The contribution of leiomyomas to infertility is difficult to assess because of the high prevalence of uterine leiomyoma in the general population and because the incidence of leiomyomas increases with age, as does infertility. Furthermore, many women with uterine leiomyomas conceive and have uncomplicated pregnancies. Leiomyomas are present in approximately 5-10% of women with infertility and are the sole factor identified in 1-2.4% of women with infertility. However, leiomyomas should not be considered the cause of infertility, or significant component of infertility, without completing a basic fertility evaluation to assess the woman and her partner.
For women with submucous myomas or fibroids that are in the cavity of the uterus, the decision-making is straightforward. Here the evidence is strongest for an affect of fibroids on fertility.
Intramural and submucosal leiomyomas can cause distortion of the uterine cavity or obstruction of the tubal ostia or cervical canal and, thus, may affect fertility or lead to pregnancy complications. When abdominal myomectomies have been performed on women with otherwise unexplained infertility, the subsequent pregnancy rates have been reported to be 40-60% after 1-2 years. Studies of the effect of laparoscopic or hysteroscopic myomectomy on fertility have shown similar results. However, the use of additional fertility treatments may have contributed to these marked positive effects.
Fertility After Myomectomy
Several studies have investigated the effect of leiomyomas on reproductive outcomes after in vitro fertilization (IVF). In the setting of an abnormal, distorted uterine cavity caused by leiomyomas (submucosal or intramural), significantly lower IVF pregnancy rates were identified. In addition, after myomectomy was performed for submucosal leiomyomas, pregnancy rates markedly increased. Subserosal leiomyomas have not been shown to have an impact on reproductive outcomes. However, in the setting of a nondistorted uterine cavity, the impact of intramural leiomyomas on IVF outcomes remains unclear. Intramural, nondistorting leiomyomas may have a subtle impact on IVF outcomes, but there are no definitive data supporting routine prophylactic myomectomy before IVF for women with leiomyomas and normal uterine cavities. It should be noted that most studies included women with leiomyomas of 5 cm or less, and women with larger leiomyomas were often excluded from these studies. Therefore, although leiomyomas that distort the uterine cavity clearly affect reproductive outcomes, further data about leiomyoma size and reproductive outcomes are needed.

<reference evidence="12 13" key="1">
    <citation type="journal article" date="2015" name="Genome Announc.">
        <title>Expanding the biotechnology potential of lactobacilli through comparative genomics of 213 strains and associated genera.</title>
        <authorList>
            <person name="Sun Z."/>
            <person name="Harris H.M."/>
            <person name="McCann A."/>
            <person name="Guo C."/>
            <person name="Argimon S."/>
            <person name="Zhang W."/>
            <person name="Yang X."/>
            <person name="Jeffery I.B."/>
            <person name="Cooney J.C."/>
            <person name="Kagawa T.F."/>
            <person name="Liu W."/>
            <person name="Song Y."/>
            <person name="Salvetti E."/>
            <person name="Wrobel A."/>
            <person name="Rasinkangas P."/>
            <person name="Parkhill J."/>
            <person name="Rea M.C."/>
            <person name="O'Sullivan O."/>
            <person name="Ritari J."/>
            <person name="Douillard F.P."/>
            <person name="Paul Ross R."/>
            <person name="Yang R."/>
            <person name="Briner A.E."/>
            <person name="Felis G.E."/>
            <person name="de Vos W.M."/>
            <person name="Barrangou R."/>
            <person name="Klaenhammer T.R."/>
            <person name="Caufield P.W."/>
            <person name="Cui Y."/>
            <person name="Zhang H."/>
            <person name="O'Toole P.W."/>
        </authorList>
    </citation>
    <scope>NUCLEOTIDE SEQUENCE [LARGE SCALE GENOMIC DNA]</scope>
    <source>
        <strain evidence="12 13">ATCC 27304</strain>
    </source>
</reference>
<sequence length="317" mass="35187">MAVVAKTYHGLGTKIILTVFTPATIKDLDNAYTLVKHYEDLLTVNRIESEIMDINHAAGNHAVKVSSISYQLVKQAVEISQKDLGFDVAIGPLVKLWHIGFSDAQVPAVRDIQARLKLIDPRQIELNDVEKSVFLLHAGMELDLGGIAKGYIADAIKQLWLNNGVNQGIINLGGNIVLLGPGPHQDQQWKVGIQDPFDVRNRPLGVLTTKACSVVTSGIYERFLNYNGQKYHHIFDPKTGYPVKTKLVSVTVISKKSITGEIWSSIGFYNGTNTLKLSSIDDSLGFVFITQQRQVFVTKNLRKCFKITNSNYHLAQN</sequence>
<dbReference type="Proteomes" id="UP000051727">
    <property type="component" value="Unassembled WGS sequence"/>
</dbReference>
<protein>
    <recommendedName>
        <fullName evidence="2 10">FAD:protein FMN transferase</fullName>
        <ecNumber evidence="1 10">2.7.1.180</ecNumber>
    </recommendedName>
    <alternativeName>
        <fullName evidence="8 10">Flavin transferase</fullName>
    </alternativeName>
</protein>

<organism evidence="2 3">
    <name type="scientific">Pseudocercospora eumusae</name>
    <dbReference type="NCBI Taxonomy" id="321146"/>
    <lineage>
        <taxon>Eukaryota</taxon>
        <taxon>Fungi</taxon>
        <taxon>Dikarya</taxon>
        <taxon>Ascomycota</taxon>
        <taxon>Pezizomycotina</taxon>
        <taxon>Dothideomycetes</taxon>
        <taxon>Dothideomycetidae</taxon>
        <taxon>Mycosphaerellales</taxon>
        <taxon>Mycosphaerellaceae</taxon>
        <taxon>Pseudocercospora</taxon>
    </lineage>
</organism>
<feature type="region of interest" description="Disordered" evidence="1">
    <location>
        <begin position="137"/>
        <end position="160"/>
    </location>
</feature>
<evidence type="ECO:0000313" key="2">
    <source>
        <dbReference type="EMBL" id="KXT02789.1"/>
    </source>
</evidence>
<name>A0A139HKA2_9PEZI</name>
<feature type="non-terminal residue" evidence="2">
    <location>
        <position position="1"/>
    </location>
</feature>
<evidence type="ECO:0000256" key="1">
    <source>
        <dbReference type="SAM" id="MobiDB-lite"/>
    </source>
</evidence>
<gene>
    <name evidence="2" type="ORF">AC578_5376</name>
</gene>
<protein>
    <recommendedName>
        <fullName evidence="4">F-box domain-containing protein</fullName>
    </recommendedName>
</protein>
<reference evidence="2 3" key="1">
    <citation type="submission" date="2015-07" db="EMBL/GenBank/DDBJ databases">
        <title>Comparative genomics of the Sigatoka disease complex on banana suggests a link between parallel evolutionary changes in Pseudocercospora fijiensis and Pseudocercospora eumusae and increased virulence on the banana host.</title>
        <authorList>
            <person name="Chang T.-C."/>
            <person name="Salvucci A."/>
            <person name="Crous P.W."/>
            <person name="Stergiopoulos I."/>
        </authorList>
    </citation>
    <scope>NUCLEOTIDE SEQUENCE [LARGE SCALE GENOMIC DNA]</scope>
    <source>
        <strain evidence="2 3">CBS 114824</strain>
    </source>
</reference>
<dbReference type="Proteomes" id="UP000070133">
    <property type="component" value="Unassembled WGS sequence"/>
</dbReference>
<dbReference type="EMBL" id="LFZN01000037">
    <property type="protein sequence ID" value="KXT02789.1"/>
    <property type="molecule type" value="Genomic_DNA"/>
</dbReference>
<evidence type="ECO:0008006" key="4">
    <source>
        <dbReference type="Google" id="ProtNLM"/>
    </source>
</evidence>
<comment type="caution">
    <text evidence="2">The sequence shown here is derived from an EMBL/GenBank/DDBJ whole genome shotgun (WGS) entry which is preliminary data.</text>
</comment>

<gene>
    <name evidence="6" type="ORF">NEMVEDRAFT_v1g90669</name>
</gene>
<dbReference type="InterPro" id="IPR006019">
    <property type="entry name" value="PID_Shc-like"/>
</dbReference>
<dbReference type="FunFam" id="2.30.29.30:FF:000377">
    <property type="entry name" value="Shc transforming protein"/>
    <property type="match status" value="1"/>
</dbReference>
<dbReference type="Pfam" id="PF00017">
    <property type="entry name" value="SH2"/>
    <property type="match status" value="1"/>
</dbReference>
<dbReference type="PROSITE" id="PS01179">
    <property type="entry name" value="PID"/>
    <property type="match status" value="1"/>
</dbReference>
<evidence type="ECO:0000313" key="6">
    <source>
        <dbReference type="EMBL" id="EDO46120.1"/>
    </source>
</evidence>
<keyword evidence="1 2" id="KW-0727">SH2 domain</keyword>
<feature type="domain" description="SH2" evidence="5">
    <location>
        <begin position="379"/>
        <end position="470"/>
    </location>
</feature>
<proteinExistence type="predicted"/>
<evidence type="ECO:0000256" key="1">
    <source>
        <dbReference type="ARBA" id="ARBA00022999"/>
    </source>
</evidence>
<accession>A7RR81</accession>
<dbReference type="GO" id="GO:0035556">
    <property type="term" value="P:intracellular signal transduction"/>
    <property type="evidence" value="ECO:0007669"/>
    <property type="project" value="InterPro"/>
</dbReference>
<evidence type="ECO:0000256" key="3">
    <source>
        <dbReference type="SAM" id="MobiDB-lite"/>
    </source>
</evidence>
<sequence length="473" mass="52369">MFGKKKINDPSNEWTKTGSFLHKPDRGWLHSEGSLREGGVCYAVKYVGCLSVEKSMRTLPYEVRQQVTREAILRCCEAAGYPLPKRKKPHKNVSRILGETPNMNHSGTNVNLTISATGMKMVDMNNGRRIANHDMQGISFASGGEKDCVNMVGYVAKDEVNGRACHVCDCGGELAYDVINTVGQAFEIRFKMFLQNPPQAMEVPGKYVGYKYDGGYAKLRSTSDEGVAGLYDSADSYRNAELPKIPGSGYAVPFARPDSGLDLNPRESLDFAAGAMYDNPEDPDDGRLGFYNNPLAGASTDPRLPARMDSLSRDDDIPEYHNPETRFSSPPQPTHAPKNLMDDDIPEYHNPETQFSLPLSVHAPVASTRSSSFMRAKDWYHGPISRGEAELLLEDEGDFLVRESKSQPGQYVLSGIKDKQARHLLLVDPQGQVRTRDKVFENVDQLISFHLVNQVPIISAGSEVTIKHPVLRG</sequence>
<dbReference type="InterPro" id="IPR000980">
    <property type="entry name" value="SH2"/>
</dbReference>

Some surgeons believe that a prophylactic myomectomy may be appropriate for select women with large leiomyomas who wish to preserve future fertility. With a skilled surgeon, the evidence demonstrates that the myomectomy complication rate is low even with substantial uterine size; thus, surgery may be reasonable. However, the high risk of recurrent leiomyomas makes this procedure a less effective treatment. Additionally, myomectomy can lead to pelvic adhesive disease, which could cause tubal impairment or obstruction and, hence, infertility.
When assessing a woman with infertility and leiomyomas, targeted evaluation of the uterus and endometrial cavity to assess leiomyoma location, size, and number is indicated. The data suggest that before infertility treatment, surgical treatment for a distorted uterine cavity caused by leiomyomas is indicated. In addition, myomectomy should be considered for a woman with uterine leiomyomas who has undergone several unsuccessful IVF cycles despite appropriate ovarian response and good quality embryos. There are potential adverse effects of nondistorting leiomyomas on IVF outcomes, although these effects are unconfirmed.